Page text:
Well, I’ve narrowed down my baby name list. I have four first girls names and six first boy names. Middle names are more numerous but also finite. James has not yet looked at names. He says he will look at them in May and does not want to know my list until then. I think that is mostly because of how busy he is with classes and his own dissertation and his four classes will be over in May. When he gets to it, and I insist that be before June or he relinquishes his input, he will make his list and we will sit down, discuss, compare, etc. So far we have never had a conflict when it comes to baby names. We simply pick names we both like.
Going through possible names though, I must say I absolutely hate it when people take it upon themselves to give other people nicknames, especially when they don’t or barely even know them. I have nothing against nicknames, but they should be ones that either the parents, if the child is young enough, or the individual themselves choose. For example, my name is Katherine. I’ve gone by Kathy and Kath at times, but if you call me Katie, not only will I show no response, you probably won’t get whatever you wanted from me. There is nothing wrong with the name Katie, but it isn’t mine. I likewise don’t like when people take it upon themselves to bestow nicknames on my children. Who gave them naming rights?
Another reason people bestow unwanted nicknames is that they think it marks them as a friend and makes them friendlier and closer to the individual. But I’ve seen complete strangers in stores, who we will probably never see again, do this. It should be up to the individual to decide that a person is a friend and then ask them to call him or her by a desired nickname. It should be a sign of friendship from the owner of the name, not an assertion by the would-be friend upon the individual. Think here of the honor bestowed on the person asked to move closer at the parable of the wedding banquet v. the one asked to take a lower seat.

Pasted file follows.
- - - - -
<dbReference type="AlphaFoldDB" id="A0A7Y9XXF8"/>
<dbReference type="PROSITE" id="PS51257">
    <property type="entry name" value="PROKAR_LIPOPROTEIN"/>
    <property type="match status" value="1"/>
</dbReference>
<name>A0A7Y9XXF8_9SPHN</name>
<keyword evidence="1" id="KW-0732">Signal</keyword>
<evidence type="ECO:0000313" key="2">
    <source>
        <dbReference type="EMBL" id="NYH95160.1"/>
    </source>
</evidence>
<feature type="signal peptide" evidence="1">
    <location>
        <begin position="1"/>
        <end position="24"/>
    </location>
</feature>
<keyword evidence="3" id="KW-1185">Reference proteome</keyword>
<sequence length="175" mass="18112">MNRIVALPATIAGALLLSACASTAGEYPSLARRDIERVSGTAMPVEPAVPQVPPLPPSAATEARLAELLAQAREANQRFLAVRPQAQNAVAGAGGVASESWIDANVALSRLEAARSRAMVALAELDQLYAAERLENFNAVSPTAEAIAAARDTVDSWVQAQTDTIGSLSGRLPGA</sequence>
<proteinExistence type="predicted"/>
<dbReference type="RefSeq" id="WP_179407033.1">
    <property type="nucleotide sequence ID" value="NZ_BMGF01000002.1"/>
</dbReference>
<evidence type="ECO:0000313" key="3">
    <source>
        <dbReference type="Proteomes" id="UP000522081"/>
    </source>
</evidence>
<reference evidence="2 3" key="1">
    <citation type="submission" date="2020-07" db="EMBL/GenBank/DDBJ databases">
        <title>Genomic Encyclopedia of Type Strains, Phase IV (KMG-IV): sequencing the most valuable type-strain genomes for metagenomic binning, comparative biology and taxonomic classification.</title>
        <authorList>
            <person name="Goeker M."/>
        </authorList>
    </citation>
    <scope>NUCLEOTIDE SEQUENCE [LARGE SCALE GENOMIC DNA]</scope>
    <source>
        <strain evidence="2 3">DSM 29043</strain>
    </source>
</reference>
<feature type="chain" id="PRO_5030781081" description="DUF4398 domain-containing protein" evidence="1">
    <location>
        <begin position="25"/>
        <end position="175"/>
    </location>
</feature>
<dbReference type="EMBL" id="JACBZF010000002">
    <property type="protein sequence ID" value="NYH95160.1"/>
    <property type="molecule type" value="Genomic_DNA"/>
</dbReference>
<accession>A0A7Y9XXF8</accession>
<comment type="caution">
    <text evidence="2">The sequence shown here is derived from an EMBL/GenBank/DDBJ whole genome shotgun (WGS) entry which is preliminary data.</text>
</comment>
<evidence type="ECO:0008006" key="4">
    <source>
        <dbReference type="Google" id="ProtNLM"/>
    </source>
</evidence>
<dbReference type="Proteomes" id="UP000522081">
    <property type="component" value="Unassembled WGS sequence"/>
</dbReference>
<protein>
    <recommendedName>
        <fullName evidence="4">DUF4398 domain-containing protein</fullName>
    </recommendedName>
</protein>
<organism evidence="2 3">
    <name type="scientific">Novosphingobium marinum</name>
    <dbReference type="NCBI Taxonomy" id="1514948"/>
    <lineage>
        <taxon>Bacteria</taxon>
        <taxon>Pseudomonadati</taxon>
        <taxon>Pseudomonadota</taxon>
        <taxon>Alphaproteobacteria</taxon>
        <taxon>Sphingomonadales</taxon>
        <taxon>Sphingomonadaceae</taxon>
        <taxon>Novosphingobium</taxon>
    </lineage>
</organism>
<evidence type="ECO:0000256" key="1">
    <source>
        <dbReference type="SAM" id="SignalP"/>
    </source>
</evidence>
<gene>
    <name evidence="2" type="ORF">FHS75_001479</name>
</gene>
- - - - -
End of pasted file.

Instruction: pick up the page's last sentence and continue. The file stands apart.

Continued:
I understand, when most people do this, they mean no offense and are trying to be friendly, but a person’s name is important and respecting that name is important.
Ask any holocaust survivor who was given just a number, just how important their name is to them. They will tell you that their name is not their number and it was by disrespecting their name that others sought to dehumanize them or deindividualize them. Certainly most people who bestow unwanted nicknames are not trying to do this, but consider the importance of a name. In older times, knowing a person’s name was to have some power over them, to know just who they are. A person’s name is not just a label or trait. No one says, “I have some John,” or “I’m a John.” A man says, “I am John.”
Neither James nor I have any objection if, when they are older, our children prefer to adopt a nickname even if we had not used it for them. It is their name. They can choose a nickname if they want. But the simple fact is, we call our children Cecilia and Felicity. Anything more than that, are terms of endearment. They currently have no nicknames.